Centre looks to give India wings, eyes SCO nod

By: and |
July 24, 2016 6:22 AM

The civil aviation ministry is likely to come out with a separate category of flying licence, known as scheduled commuter operator (SCO) permit, which will facilitate entry of new carriers that can ply on the new routes. This is a part of the government’s regional connectivity scheme (RCS), unveiled in the new civil aviation policy.

Sources in the ministry of civil aviation said the eligibility criteria in terms of flying hours, paid-up capital and fleet size are likely to be less stringent compared to scheduled air operator permit currently granted by sector regulator DGCA. (Reuters)Sources in the ministry of civil aviation said the eligibility criteria in terms of flying hours, paid-up capital and fleet size are likely to be less stringent compared to scheduled air operator permit currently granted by sector regulator DGCA. (Reuters)

The civil aviation ministry is likely to come out with a separate category of flying licence, known as scheduled commuter operator (SCO) permit, which will facilitate entry of new carriers that can ply on the new routes. This is a part of the government’s regional connectivity scheme (RCS), unveiled in the new civil aviation policy.

New carriers interested in plying on such routes can enter the market by applying for the SCO permit, which will be awarded much faster than the usual scheduled air operator permit (AOP), which takes around six to nine months time.

Sources in the civil aviation ministry told FE that the SCO permit is likely to be availed by the existing chartered airlines as they will easily fit in the RCS. Currently, there are 120 chartered operators with 393 aircraft, which fly under the non-scheduled operator permit (NSOP).

Sources in the ministry of civil aviation said the eligibility criteria in terms of flying hours, paid-up capital and fleet size are likely to be less stringent compared to scheduled air operator permit currently granted by sector regulator DGCA.

“We have had several meetings with the ministry officials. Though we are still awaiting clarity on chartered operators’ eligibility to participate in RCS, several such operators are interested in this scheme. Diverting and deploying some of our aircraft for the RCS scheme shouldn’t be a problem given the government-sponsored viability gap funding, along with other sweeteners in place,” Bhupesh Joshi, director and CEO of the country’s largest chartered operator, Club One Air, told FE.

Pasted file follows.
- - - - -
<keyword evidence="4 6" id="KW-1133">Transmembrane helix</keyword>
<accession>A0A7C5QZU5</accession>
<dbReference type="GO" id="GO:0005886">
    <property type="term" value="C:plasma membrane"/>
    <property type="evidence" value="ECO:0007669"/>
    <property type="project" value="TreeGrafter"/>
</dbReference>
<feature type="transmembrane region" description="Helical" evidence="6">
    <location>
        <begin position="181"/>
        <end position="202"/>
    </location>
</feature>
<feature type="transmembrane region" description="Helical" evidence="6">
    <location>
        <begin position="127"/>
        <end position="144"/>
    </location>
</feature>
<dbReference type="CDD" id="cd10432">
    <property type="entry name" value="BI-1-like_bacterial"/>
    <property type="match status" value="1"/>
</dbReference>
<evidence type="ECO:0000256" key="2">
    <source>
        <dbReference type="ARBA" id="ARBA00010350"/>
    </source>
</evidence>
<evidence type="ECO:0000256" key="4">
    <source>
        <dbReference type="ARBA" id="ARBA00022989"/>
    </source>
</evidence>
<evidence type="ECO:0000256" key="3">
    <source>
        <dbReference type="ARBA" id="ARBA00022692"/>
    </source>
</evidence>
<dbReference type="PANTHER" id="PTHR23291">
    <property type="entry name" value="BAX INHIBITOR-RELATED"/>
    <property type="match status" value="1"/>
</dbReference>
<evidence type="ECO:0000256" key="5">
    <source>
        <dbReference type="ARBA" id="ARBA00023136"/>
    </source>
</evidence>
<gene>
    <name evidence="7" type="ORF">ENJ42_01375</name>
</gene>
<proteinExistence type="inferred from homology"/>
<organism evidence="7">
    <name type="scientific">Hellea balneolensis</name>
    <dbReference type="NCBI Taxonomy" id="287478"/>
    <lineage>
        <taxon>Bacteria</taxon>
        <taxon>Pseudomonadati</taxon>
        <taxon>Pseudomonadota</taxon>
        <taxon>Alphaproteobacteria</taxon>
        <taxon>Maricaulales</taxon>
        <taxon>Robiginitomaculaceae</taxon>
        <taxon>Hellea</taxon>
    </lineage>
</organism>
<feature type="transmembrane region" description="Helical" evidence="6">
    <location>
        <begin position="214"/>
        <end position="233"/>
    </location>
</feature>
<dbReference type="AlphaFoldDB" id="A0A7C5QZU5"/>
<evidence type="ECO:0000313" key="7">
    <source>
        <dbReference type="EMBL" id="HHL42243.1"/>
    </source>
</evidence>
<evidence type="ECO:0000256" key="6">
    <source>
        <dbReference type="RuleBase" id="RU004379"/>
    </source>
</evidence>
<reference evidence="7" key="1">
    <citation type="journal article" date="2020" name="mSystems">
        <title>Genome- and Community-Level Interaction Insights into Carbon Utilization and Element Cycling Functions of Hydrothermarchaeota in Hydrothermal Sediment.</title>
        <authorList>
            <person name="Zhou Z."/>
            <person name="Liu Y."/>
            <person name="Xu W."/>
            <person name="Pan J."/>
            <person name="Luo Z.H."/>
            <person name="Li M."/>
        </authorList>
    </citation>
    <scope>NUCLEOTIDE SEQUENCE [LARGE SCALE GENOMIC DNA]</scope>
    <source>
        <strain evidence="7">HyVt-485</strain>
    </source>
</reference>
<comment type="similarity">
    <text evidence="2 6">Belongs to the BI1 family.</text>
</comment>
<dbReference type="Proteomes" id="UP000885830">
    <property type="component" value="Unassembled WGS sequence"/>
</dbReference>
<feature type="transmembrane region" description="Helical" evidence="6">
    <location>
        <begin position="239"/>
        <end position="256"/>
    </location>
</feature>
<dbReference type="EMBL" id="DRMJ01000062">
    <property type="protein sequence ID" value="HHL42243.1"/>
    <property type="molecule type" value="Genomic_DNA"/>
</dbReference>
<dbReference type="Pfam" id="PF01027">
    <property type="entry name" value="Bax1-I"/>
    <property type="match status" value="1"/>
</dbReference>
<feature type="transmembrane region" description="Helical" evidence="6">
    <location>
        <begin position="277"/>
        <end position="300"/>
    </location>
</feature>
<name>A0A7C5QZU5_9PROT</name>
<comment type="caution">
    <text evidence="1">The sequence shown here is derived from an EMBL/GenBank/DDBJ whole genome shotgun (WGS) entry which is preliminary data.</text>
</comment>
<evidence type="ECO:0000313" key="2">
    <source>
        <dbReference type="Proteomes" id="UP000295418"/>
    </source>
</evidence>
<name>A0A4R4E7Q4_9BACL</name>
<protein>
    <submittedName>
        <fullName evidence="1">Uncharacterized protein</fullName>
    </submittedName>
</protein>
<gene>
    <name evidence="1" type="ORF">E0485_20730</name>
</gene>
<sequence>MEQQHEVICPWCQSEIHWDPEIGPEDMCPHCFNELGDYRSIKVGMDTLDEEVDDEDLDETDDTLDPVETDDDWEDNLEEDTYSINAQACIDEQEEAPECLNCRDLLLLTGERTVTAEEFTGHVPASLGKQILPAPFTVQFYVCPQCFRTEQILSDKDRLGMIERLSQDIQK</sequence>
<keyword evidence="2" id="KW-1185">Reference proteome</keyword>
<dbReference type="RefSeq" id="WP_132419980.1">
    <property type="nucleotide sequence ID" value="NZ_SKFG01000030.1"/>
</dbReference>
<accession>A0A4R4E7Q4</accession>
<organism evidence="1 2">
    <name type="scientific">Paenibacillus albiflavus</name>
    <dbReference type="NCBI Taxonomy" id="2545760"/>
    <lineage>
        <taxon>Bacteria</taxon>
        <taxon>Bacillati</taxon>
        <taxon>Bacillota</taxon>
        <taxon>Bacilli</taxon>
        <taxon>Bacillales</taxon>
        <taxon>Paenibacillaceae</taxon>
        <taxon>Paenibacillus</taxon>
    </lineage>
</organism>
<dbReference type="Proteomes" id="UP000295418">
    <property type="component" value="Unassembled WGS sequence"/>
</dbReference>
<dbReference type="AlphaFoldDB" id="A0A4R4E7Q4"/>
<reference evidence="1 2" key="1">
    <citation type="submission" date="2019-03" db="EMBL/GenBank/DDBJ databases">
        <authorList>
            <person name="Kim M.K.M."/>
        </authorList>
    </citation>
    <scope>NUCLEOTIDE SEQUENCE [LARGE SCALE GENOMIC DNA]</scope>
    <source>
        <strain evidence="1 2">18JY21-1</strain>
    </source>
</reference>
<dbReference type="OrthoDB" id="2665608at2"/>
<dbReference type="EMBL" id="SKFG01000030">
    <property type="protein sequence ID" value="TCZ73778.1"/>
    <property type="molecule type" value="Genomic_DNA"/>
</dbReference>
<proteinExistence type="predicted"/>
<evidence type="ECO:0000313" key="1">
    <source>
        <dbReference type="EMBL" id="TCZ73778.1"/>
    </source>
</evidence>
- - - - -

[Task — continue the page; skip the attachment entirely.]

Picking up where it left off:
The basic difference between a scheduled and non-scheduled carrier is that the former is mandated to publish its flying itinerary in advance, including aircraft deployed on each route, while the latter has no such requirement. Currently, under the sector regulator DGCA’s guidelines, the air operator permit is given under four heads as per the services provided by the operator. These are scheduled air transport service for commercial domestic and international service, which covers all the commercial airlines like Indigo, Jet Airways, etc.

Besides, other permits include scheduled regional transport service for commercial domestic non-metro services, non-scheduled air transport service for passenger charter services and air transport cargo service.

Ministry officials say bringing chartered operators into RCS would be crucial for the success of the scheme as they possess smaller aircraft and have the experience in serving smaller and remote airstrips. For instance, Club One Air has serviced more than 175 locations in the country with 10 planes that include Falcon and Cessna.

“It makes operational sense for charter operators to fly on the RCS considering the nature of their fleet… even though their aircraft are designed to cater to the luxury segment, a third of their fleet can easily be retrofitted to accommodate for 40 or more passengers,” the official said. He added that most of the commercial airlines work on an economy of scale model, which makes them inherently buy or lease wide or narrow body aircraft with high seating capacity… it obviously makes more sense for players with smaller aircraft to ply on these routes,” he added.

While the government is wooing the chartered operators for the scheme, these operators are also looking for a way to diversify from a capital-intensive and heavily taxed segment of chartered operations. “The ecosystem for chartered operation is not very favourable in the country, considering we have struggled to break-even in the past few years,” Joshi said. He singled out expensive maintenance, repair and overhaul (MRO) services available only in Europe and the US along with high cost of finance compared to other scheduled commercial carrier as the challenges faced by such operators.

Flying high

Scheduled commuter operator permit will facilitate entry of new carriers that can ply on the new routes which form part of the government’s regional connectivity scheme.

Applying for SCO will be relatively faster and easier.

Charter operators with non-scheduled operator permit will also be eligible to undertake scheduled operations on the RCS routes under new policy.

The eligibility criteria in terms of flying hours, paid-up capital, fleet size are likely to be less stringent compared to scheduled air operator permit.

The basic difference between a scheduled and non-scheduled carrier is that the former is mandated to publish its flying itinerary in advance, including aircraft deployed on each route, while the latter has no such requirement

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